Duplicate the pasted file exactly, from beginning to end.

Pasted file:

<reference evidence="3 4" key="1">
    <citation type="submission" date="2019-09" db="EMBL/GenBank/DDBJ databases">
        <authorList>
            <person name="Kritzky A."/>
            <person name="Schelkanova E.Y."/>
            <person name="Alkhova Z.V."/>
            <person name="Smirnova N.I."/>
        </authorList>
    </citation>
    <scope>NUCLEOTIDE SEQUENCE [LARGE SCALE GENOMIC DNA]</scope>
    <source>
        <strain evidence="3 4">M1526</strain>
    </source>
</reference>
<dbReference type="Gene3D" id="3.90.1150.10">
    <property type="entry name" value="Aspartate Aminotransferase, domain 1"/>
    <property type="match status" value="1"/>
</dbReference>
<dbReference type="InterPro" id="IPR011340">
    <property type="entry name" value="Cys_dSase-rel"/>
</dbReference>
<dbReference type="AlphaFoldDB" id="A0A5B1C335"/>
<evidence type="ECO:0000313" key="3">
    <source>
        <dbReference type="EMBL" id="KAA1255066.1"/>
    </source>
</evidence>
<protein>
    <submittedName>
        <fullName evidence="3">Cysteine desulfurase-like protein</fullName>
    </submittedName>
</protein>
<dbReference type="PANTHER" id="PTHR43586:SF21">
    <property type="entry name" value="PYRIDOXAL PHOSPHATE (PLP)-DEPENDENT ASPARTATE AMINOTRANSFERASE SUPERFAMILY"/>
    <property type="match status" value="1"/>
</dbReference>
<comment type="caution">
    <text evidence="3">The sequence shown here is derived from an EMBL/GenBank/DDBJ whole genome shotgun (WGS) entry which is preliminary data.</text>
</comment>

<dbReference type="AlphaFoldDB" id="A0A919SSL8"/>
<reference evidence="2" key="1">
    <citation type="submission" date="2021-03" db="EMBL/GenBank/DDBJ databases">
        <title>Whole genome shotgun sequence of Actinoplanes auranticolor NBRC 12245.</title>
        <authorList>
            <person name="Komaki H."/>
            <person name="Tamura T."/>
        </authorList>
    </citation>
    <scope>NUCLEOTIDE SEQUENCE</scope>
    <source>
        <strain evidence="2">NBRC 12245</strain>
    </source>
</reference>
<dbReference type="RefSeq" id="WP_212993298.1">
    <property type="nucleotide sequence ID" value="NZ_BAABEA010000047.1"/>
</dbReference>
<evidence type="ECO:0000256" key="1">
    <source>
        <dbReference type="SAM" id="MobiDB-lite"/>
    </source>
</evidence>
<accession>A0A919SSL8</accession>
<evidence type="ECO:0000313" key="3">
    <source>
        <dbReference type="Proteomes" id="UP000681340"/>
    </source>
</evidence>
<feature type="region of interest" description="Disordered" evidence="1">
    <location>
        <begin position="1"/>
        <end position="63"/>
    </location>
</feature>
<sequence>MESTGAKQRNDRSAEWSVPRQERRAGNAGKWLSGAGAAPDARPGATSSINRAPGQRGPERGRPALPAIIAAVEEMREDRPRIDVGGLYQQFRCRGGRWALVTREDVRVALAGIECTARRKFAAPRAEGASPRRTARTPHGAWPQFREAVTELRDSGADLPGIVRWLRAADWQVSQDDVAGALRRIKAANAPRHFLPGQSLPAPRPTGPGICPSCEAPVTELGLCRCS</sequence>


<reference evidence="3 4" key="1">
    <citation type="submission" date="2019-09" db="EMBL/GenBank/DDBJ databases">
        <authorList>
            <person name="Kritzky A."/>
            <person name="Schelkanova E.Y."/>
            <person name="Alkhova Z.V."/>
            <person name="Smirnova N.I."/>
        </authorList>
    </citation>
    <scope>NUCLEOTIDE SEQUENCE [LARGE SCALE GENOMIC DNA]</scope>
    <source>
        <strain evidence="3 4">M1526</strain>
    </source>
</reference>
<dbReference type="Gene3D" id="3.90.1150.10">
    <property type="entry name" value="Aspartate Aminotransferase, domain 1"/>
    <property type="match status" value="1"/>
</dbReference>
<dbReference type="InterPro" id="IPR011340">
    <property type="entry name" value="Cys_dSase-rel"/>
</dbReference>
<dbReference type="AlphaFoldDB" id="A0A5B1C335"/>
<evidence type="ECO:0000313" key="3">
    <source>
        <dbReference type="EMBL" id="KAA1255066.1"/>
    </source>
</evidence>
<protein>
    <submittedName>
        <fullName evidence="3">Cysteine desulfurase-like protein</fullName>
    </submittedName>
</protein>
<dbReference type="PANTHER" id="PTHR43586:SF21">
    <property type="entry name" value="PYRIDOXAL PHOSPHATE (PLP)-DEPENDENT ASPARTATE AMINOTRANSFERASE SUPERFAMILY"/>
    <property type="match status" value="1"/>
</dbReference>
<comment type="caution">
    <text evidence="3">The sequence shown here is derived from an EMBL/GenBank/DDBJ whole genome shotgun (WGS) entry which is preliminary data.</text>
</comment>

<dbReference type="AlphaFoldDB" id="A0A919SSL8"/>
<reference evidence="2" key="1">
    <citation type="submission" date="2021-03" db="EMBL/GenBank/DDBJ databases">
        <title>Whole genome shotgun sequence of Actinoplanes auranticolor NBRC 12245.</title>
        <authorList>
            <person name="Komaki H."/>
            <person name="Tamura T."/>
        </authorList>
    </citation>
    <scope>NUCLEOTIDE SEQUENCE</scope>
    <source>
        <strain evidence="2">NBRC 12245</strain>
    </source>
</reference>
<dbReference type="RefSeq" id="WP_212993298.1">
    <property type="nucleotide sequence ID" value="NZ_BAABEA010000047.1"/>
</dbReference>
<evidence type="ECO:0000256" key="1">
    <source>
        <dbReference type="SAM" id="MobiDB-lite"/>
    </source>
</evidence>
<accession>A0A919SSL8</accession>
<evidence type="ECO:0000313" key="3">
    <source>
        <dbReference type="Proteomes" id="UP000681340"/>
    </source>
</evidence>
<feature type="region of interest" description="Disordered" evidence="1">
    <location>
        <begin position="1"/>
        <end position="63"/>
    </location>
</feature>
<sequence>MESTGAKQRNDRSAEWSVPRQERRAGNAGKWLSGAGAAPDARPGATSSINRAPGQRGPERGRPALPAIIAAVEEMREDRPRIDVGGLYQQFRCRGGRWALVTREDVRVALAGIECTARRKFAAPRAEGASPRRTARTPHGAWPQFREAVTELRDSGADLPGIVRWLRAADWQVSQDDVAGALRRIKAANAPRHFLPGQSLPAPRPTGPGICPSCEAPVTELGLCRCS</sequence>